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Office Safety Handbook

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Table of contents

1 Introduction ................................................................................................................................... 2 2 OHS Legislation ............................................................................................................................. 3 3 General workshop/studio safety .................................................................................................... 3 4 After Hours Access ......................................................................................................................... 3 5 Risk Management.......................................................................................................................... 3 6 Personal Protective Equipment ..................................................................................................... 4 7 Signage .......................................................................................................................................... 5 8 Safe work procedures ..................................................................................................................... 5 9 Specific Hazards ............................................................................................................................ 5 9.1 Manual Handling .................................................................................................................... 5 9.3 Working with scissors and knives ............................................................................................ 6 9.4 Working with glues and adhesives.......................................................................................... 6 9.5 Slips, Trips and Falls ................................................................................................................ 6 9.6 Housekeeping ......................................................................................................................... 6 10 Injuries and incidents ....................................................................................................................7 11 Emergencies ...................................................................................................................................7 11.1 Evacuations ............................................................................................................................. 8 11.3 Raising the alarm ................................................................................................................... 8 11.4 What do I do upon hearing fire alarm? ..................................................................................... 8 11.5 Fire Extinguishers...............................................8 12 Emergency Contacts..................................................8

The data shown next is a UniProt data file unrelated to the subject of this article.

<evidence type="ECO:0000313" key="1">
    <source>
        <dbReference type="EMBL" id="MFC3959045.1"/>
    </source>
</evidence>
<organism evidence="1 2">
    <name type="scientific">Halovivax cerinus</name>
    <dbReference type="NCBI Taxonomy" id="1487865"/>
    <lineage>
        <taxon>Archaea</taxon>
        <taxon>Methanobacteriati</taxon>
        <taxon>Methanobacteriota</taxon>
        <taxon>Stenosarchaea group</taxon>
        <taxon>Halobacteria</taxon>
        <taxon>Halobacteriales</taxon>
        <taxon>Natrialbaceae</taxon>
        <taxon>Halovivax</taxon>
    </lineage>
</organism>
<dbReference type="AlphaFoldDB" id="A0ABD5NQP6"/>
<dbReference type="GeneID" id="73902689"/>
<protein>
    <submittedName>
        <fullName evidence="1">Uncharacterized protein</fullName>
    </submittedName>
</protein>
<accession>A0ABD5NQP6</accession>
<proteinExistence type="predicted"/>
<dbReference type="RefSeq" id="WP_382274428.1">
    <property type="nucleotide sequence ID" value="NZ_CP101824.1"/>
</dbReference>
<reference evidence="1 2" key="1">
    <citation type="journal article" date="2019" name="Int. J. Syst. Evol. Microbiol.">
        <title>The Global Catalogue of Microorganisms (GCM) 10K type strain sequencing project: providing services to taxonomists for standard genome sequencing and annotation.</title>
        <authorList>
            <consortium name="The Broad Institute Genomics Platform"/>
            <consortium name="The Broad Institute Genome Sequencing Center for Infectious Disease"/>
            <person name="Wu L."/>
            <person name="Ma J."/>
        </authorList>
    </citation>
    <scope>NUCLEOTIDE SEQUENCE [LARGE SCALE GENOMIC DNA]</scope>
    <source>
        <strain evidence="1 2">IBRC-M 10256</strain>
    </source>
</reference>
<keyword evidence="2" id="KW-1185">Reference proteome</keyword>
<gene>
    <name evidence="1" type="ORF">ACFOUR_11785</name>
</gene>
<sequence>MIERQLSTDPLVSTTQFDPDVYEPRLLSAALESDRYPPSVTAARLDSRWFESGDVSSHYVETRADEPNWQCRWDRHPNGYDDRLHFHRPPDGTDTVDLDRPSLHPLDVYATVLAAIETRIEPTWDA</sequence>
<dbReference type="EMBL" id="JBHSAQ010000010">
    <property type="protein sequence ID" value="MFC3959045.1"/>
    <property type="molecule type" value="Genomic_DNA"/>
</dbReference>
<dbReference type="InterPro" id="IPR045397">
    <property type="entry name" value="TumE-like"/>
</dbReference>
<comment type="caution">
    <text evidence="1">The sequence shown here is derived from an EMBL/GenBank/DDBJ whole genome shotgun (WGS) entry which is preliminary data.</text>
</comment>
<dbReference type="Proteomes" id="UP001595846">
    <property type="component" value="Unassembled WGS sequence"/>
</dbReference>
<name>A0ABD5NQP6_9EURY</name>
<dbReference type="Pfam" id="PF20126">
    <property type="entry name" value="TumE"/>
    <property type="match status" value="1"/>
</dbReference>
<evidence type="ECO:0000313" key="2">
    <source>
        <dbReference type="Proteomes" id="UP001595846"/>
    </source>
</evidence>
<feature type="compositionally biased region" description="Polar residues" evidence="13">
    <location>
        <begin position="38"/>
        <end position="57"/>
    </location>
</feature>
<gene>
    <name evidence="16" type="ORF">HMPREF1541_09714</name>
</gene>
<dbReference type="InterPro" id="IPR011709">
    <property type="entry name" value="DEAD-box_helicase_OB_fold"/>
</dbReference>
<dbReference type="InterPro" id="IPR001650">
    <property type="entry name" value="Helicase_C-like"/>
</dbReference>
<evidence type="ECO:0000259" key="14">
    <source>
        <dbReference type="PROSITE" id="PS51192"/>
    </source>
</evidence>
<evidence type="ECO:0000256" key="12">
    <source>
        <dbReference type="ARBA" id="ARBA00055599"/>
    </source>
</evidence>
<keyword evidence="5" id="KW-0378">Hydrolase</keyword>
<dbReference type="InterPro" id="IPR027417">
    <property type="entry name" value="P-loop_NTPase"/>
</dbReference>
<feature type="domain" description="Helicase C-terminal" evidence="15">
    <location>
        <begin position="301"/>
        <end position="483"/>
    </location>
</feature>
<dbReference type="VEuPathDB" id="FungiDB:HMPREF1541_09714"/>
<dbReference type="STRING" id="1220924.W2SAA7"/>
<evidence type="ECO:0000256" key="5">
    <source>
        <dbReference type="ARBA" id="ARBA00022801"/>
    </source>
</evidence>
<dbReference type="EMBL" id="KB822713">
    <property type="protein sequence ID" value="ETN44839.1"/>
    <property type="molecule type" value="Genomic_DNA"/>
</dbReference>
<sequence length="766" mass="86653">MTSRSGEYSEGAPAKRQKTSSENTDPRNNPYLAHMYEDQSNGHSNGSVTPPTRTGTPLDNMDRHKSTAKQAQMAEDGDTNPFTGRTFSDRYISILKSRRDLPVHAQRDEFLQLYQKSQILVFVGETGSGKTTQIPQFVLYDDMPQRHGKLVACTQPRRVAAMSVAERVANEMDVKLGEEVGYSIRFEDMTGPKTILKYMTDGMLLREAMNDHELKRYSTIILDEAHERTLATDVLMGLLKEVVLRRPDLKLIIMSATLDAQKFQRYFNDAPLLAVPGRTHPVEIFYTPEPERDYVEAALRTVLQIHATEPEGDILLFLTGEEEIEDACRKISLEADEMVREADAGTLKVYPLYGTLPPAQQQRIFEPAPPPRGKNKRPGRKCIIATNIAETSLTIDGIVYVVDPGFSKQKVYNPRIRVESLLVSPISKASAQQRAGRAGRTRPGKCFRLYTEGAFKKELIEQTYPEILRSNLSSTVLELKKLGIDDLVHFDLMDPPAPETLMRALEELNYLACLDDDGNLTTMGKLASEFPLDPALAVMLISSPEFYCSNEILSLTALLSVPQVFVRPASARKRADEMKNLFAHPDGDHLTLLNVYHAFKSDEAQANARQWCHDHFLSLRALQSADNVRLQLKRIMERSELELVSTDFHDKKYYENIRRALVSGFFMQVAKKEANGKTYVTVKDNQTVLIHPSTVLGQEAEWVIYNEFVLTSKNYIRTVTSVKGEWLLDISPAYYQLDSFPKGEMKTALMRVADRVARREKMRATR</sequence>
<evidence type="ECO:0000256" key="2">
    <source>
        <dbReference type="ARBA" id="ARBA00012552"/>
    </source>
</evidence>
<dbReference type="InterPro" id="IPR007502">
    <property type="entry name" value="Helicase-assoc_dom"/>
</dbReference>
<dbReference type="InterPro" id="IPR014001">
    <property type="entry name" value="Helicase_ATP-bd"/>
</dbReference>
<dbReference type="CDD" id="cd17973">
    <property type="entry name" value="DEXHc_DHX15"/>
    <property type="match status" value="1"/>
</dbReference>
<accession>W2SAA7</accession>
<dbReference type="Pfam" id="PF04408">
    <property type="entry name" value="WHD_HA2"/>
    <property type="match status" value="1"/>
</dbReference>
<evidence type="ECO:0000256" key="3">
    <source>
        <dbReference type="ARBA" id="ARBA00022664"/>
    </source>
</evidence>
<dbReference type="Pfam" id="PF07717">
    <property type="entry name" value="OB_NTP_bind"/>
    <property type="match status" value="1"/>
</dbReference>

1 Introduction This handbook has been prepared as a safety handbook for anyone working in our office. The handbook contains a basic overview of safety polices and procedures relevant to working within the graphic and screen design area. It is intended that this information will help maintain a safe and healthy work environment. Health and safety is everyone’s responsibility. It needs everyone’s understanding, participation and cooperation. Remember that you have a legal obligation to work in a way that does not endanger your health and safety, or that of any other person in the workplace.

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2 OHS Legislation General Information Everyone in our office must comply with safety legislation and common law duties that apply to the workplace. These requirements are found in the: -The NSW Occupational Health and safety Act 2000 -The NSW Occupational health and safety regulations 2001 In conjunction with the above legal requirements our office polices and procedures outline specific requirements for our workplaces. NSW OHS Act 2000 The main law relating to workplace safety in NSW is the Occupational Health and Safety Act 2000. This law aims to protect the health, safety and welfare of all people in the workplace. Management responsibilities Our managers are required to provide: A safe place of work Safe systems of work Safe and maintained plant and equipment Information, instruction and training Adequate Facilities for welfare Your responsibilities OH&S is everyone’s responsibility therefore it is up to each and every individual using the facilities to ensure that their actions and or omissions do not affect the health and safety of others. Office staff are responsible for * Complying with our OH&S policies and procedures i.e. following safe working practices, following after hours access procedures etc. * Wearing the correct personal protection equipment i.e., safety glasses, hearing protection and respirators with the correct cartridge for the application and covered shoes. * Reporting any accidents and/or any hazards or potential hazards to the technical or teaching staff. It is important that you understand, that as an individual you may be fined by WorkCover NSW if you do not comply with safety legislation.

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3 General workshop/studio safety Wear enclosed footwear at ALL TIMES. Sandals worn with woollen socks, thongs or bare feet are not an acceptable alternative. Wear appropriate clothing Tie back or cover hair when using machinery and equipment NEVER use equipment until gaining competency NEVER use equipment when affected by any drug or alcohol {penalties apply} NEVER work alone ALWAYS obey written warnings ALWAYS wear appropriate personal protection when required NEVER smoke, drink or eat in the area